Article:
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Leonardo da Vinci biography
|Jazyk:||Počet slov:||3 818|
|Referát vhodný pre:||Stredná odborná škola||Počet A4:||12.1|
|Priemerná známka:||2.96||Rýchle čítanie:||20m 10s|
|Pomalé čítanie:||30m 15s|
This is one of the most imaginative flying machines conceived by Leonardo. The fliers' seats are located inside a shell-shaped vessel, which also housed all the mechanisms (screws, nut screws and cranks) controlling the two large bat-like wings. A particularly interesting detail is the ample plane in the tail area, most likely a system for adjusting the flying position and hence the direction of the ship itself. GLIDER WITH MANOEUVRABLE TIPS
While sensing the difficulties involved in accomplishing the great dream of flying with man-powered machines, Leonardo started to study gliding flight. In the glider designed by him, the flier's position is conceived in such a way as to allow him to balance himself by adequately moving the lower part of his body. The wings, an imitation of the wings of bats and of large birds, are fixed in their innermost section (closest to the person) and mobile in their outer section. The latter in fact can be flexed by the flier by means of a control cable maneuvered through handles. Leonardo had developed this solution after having studied the structure of birds' wings and having observed that the inner part of their wings moved more slowly than the outer part and that, therefore, the function of this part was to sustain rather than to push forward. INCLINOMETER
This instrument was used for controlling the air position of the flying machines devised by Leonardo. For the machine to reach the horizontal position indispensable for certain flight conditions, the small ball in the bell jar must be positioned right in the middle of the inclinometer. The bell glass is for preventing the wind from affecting the ball.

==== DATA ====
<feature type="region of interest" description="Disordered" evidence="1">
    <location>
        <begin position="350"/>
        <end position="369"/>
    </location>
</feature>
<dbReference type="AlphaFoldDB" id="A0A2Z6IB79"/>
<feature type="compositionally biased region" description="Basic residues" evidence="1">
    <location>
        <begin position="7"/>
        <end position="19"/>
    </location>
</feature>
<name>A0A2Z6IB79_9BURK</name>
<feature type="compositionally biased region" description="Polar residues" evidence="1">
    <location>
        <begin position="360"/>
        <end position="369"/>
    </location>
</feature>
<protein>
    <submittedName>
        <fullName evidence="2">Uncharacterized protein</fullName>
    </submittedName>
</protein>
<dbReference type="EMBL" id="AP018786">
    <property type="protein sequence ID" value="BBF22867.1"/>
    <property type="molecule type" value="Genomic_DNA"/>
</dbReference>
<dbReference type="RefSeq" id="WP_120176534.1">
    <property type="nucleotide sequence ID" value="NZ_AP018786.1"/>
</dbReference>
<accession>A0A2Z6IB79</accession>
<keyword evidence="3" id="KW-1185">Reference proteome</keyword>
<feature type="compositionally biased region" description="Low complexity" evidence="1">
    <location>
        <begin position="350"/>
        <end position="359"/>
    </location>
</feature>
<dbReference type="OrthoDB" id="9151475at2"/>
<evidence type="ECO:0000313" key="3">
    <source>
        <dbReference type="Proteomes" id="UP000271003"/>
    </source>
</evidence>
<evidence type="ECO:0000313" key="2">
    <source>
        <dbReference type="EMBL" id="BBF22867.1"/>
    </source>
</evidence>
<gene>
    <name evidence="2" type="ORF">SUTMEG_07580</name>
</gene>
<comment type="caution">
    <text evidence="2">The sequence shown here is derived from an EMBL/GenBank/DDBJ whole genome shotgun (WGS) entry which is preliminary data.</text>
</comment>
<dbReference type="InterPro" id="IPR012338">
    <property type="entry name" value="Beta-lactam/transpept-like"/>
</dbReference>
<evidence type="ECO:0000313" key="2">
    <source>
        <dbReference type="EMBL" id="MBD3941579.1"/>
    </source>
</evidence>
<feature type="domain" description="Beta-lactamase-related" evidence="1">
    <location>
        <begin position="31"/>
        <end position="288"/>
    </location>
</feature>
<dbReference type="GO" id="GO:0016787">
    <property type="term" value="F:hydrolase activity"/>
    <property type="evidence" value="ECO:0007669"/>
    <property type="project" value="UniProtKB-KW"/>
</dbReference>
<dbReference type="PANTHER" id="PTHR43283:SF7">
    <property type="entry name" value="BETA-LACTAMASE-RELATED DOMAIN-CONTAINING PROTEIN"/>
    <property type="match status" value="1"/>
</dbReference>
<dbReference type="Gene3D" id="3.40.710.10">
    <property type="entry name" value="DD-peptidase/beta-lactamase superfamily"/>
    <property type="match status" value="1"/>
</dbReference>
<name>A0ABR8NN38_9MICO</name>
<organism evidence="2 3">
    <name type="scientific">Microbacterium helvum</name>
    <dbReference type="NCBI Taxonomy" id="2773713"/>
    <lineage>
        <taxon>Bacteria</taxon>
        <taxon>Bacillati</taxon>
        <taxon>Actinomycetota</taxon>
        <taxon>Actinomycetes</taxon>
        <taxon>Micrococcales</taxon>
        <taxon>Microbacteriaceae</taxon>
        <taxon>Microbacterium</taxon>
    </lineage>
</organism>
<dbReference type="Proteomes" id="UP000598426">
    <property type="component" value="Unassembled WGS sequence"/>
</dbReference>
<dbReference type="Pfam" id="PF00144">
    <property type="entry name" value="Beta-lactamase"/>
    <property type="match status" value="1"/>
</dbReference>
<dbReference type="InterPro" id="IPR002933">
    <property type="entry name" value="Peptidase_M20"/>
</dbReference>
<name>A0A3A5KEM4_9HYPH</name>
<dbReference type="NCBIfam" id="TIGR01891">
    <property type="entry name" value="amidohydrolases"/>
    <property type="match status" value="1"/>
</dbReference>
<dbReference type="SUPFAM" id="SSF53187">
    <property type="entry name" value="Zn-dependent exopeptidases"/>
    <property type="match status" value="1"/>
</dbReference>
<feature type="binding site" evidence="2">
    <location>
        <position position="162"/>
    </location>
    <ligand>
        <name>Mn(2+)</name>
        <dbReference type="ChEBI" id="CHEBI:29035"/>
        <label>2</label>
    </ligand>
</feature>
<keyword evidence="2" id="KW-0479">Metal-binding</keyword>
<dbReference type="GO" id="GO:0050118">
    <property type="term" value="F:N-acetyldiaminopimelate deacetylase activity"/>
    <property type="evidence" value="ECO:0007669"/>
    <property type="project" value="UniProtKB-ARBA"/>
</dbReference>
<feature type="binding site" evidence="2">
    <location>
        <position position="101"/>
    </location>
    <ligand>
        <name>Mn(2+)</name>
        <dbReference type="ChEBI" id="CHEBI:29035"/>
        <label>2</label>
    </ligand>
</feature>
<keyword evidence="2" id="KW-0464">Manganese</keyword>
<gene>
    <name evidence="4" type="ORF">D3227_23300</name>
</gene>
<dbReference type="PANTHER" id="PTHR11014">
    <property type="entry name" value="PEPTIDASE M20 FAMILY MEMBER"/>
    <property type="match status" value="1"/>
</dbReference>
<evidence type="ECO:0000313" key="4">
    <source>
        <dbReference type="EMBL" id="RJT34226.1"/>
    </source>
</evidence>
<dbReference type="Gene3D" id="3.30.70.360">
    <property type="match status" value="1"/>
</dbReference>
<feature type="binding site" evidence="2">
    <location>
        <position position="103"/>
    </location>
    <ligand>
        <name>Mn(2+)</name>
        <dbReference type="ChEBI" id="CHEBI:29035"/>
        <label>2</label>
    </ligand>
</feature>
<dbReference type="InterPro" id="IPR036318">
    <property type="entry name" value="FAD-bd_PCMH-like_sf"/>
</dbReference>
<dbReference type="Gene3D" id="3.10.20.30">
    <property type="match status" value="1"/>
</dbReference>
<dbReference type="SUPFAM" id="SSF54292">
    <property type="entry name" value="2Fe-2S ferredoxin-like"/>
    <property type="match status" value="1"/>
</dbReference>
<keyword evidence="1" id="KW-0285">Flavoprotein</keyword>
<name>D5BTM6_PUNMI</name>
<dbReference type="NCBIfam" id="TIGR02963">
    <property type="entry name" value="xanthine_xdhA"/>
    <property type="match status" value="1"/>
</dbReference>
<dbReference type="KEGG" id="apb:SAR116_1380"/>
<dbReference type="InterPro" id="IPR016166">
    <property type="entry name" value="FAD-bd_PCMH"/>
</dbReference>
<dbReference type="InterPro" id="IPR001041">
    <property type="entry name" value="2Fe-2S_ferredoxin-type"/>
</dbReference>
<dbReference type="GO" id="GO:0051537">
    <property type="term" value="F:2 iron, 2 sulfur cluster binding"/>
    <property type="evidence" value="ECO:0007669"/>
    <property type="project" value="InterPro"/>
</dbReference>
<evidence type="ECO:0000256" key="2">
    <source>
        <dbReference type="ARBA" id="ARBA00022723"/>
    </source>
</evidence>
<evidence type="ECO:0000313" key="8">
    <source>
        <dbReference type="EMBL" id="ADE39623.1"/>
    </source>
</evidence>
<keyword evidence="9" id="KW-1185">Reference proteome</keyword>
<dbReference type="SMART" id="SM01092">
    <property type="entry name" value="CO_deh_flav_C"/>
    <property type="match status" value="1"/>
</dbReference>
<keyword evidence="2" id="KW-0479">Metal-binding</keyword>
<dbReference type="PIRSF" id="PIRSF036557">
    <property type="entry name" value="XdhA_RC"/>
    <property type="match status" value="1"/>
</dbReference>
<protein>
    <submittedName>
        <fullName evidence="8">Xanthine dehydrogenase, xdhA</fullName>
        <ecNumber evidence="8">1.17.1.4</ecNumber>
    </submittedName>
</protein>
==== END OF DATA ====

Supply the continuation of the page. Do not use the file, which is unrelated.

The wing structure study marked a critically important moment in Leonardo's endeavour to design a machine capable of making mankind fly. This is a bat-wise wing with a wood and cane frame covered with fabric stretched all over. The wing, with its veins and covering, is made up of a deal shaft with cane spokes leading off from it. PARACHUTE
In his notes, Leonardo remarks that, with a linen curtain shaped into a pyramid having a base 12 yards (about 7 metres) across and equally deep, if it is stiffly held open (anyone can jump from no matter what height without any risk whatsoever). As the length of the Florentine 'braccio' (yard) was about 60 cms., Leonardo's parachute can roughly be compared to a quadrangular pyramid having a base of about 7.20 metres and a height of the same size.